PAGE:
Engineered bars, sports drinks, and energy gels, offer tasty and convenient ways to get energized for a workout, refuel while you're on the road, or recover quickly afterwards. The market is so flooded with different bars, chews, powders and drinks, that it can be tough to figure out which products will deliver the most nutrition with the least amount of calories and additives that you don't need.
Many people start pounding the sports drinks and energy bars as soon as they start exercising on a regular basis. As a result, they see the number on the scale going up right along with their weekly mileage. To avoid that, consider these tips the next time you reach for sports foods:
Since many sports products are designed as fast food to keep you energized you through a three-hour run or a six-hour bike ride, they have calorie, fat, and sugar profiles that rival common candy bars and sodas. If you're running for more than 90 minutes, or going on any extended bout of exercise, that's fine. But if you're just heading out for an easy three-miler, or need something to help you endure that late-afternoon staff meeting, a 250-calorie bar with more than 20 grams of sugar and 40 grams of carbs is probably overkill. And be sure to read "serving size" carefully. Many bars that are packaged as single servings, actually are two.
You're going to need to experiment with different products, brands, varieties, and flavors, to figure out what gives you a boost without upsetting your stomach. Here's what you should look for in different running occasions.
Choose products that are high in carbs you need to energize your workout, but low in the fat and fiber that could lead to unwanted pit stops. For a run of 60 minutes or less at an easy effort, limit your pre-run snack to: 200 calories or less, with less than 5 grams of fat and 5 grams of fiber.
If you're working out for 90 minutes or more, you'll need to refuel while you're on the road. Again, stick to products that are high in carbs, and low in fat and fiber. If you're going to be on a run for one, two, or three hours at a time, you want to aim for a product that's going to provide 30 to 60 grams of carbs per hour for each hour that you're on the road. Be sure to refuel at regular intervals while you're on the road. Don't wait until you're hungry or tired to eat. It will take too long to recover.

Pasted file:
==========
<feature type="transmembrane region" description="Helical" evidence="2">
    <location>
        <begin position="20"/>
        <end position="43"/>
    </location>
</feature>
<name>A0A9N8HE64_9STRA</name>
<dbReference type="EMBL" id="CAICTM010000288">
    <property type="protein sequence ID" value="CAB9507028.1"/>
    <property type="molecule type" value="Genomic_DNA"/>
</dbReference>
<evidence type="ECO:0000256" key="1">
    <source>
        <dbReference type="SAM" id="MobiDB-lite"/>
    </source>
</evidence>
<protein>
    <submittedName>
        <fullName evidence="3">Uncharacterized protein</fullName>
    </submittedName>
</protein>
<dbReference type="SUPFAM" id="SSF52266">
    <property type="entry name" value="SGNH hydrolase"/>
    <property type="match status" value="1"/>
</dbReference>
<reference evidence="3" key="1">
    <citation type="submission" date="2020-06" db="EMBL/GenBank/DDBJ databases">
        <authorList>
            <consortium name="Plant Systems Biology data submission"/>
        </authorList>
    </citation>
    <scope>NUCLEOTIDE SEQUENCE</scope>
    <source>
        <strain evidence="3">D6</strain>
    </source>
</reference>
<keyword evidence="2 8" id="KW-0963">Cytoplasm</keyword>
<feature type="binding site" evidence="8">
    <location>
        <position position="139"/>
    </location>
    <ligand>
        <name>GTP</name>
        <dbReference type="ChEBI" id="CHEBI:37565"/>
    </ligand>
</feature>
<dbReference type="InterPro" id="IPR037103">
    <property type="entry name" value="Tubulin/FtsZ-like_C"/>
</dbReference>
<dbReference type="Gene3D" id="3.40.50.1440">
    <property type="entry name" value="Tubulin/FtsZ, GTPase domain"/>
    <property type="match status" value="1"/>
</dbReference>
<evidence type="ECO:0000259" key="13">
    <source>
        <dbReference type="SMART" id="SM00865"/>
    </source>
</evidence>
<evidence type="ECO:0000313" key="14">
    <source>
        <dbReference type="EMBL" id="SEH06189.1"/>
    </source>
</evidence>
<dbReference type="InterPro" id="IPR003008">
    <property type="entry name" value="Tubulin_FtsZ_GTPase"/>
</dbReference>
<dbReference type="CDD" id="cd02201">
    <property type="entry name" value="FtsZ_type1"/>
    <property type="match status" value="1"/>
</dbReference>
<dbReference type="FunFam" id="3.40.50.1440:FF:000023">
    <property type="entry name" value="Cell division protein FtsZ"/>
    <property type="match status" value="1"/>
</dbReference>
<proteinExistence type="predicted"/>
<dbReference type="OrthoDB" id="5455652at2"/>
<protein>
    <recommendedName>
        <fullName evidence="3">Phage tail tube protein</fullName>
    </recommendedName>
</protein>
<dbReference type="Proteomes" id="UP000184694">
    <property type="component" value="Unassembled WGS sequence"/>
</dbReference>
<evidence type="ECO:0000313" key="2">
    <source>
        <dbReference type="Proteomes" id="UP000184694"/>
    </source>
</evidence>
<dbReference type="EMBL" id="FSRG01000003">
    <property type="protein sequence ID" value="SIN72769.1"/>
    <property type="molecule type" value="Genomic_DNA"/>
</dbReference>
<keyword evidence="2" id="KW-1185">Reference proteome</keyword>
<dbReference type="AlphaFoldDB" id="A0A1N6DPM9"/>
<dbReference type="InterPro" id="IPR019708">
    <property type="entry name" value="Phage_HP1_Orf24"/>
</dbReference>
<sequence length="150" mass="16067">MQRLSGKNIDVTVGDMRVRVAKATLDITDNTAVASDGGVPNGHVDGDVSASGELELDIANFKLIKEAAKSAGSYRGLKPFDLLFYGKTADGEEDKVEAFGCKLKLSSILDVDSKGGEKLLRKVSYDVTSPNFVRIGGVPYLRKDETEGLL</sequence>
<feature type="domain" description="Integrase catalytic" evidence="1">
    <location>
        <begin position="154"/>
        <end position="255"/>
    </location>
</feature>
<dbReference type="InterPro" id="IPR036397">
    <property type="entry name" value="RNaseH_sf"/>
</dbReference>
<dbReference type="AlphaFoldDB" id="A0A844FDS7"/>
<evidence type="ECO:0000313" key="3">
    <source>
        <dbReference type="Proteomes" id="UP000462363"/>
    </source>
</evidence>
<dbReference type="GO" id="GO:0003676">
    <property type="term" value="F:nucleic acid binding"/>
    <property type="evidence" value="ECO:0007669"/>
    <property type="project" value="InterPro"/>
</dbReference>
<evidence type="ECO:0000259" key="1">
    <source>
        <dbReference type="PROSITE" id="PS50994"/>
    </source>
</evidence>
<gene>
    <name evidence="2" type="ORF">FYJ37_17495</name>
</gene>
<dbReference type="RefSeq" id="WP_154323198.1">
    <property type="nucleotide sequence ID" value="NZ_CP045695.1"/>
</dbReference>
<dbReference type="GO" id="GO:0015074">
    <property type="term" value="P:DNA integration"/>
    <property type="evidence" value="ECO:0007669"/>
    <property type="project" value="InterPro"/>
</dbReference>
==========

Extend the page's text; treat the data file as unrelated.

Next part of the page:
In the 30 minutes right after a long run or a tough speed session, your muscles are primed to efficiently metabolize carbs and protein to rebuild muscle tissue so you can bounce back strong. Research has shown that a snack with a 2:1 ratio of carbs to protein is the ideal mix. Make sure that your recovery meal reflects this. Plan and prepare your recovery meal before you head out so you can grab it quickly as soon as you return. Be sure to wash that recovery meal down with plenty of fluids to get rehydrated.
At meal time it's best to have real food. But if you're in a rush and need something quick to quiet a growling stomach, it's okay to reach for a sports bar or other type of engineered food. Just make sure that the bar doesn't contain more calories than you'd have in a regular meal. Look at the serving size; some bars have twice that.
They don't come in flashy packaging, but there are many good portable whole-food alternatives, that will fuel you up for your run, and provide vitamins and minerals to boost your overall health. Try using foods like apples, oranges, bananas, rice, steel-cut oats, and sweet potatoes to fuel up before you hit the road as well as after you're done with your run. You won't have to worry about additives or sweeteners, and you'll know that you're getting extra nutrition you need.